The Two Black Crows

It was if though George Moran and Charlie Mack (whose real names were George Searchy and Charles Emmett Sellers) were in fact perched on adjacent scarecrows in a field. Their radio skits consisted of lazily-floated volleys of speech, idle comments meant to while away an afternoon.

The Two Black Crows radio show  began as a minstrel act, the performers (John Swor was Mack’s partner before being replaced with Moran) donning the infamous blackface and traveling the country. The act would later be re-invented into short children’s films. But in between, it lived in probably its most famous incarnation, as a regular segment on CBS radio’s “The Majestic Hour.”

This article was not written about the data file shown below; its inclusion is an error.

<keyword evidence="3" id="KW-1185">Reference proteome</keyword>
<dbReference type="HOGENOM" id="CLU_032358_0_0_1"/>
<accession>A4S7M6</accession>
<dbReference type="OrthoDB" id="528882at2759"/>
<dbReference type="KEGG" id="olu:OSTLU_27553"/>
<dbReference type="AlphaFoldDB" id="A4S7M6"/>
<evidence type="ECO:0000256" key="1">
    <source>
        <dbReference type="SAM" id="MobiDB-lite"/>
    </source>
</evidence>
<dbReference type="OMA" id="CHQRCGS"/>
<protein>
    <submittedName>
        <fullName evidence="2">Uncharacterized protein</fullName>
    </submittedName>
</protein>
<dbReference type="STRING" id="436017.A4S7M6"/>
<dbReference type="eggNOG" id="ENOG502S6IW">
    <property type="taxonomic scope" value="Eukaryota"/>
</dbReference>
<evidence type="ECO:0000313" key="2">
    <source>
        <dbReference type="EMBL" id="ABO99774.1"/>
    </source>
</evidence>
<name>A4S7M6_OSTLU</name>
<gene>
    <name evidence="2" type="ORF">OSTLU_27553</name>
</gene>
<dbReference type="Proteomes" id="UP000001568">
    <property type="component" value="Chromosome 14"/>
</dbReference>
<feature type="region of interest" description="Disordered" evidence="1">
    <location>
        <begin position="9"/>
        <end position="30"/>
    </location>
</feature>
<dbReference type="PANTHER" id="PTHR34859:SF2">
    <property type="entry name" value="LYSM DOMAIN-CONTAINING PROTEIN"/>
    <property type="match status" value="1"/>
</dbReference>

The characters were Southern rural-dwellers, down on their luck and poor. In mellifluous tones, they’d bemoan the small struggles of the Everyman and gently chide one another. Wordplay and absurdist humor were paramount. Catch phrases were “why bring that up?” and “Who wants a worm anyhow?”, the latter referring to the phrase “the early bird gets the worm,” appearing in a sketch of the same name.

The pair were on the air from 1928-1930. Charlie Mack died in a car crash in 1934.

See also: Pick and Pat Radio Show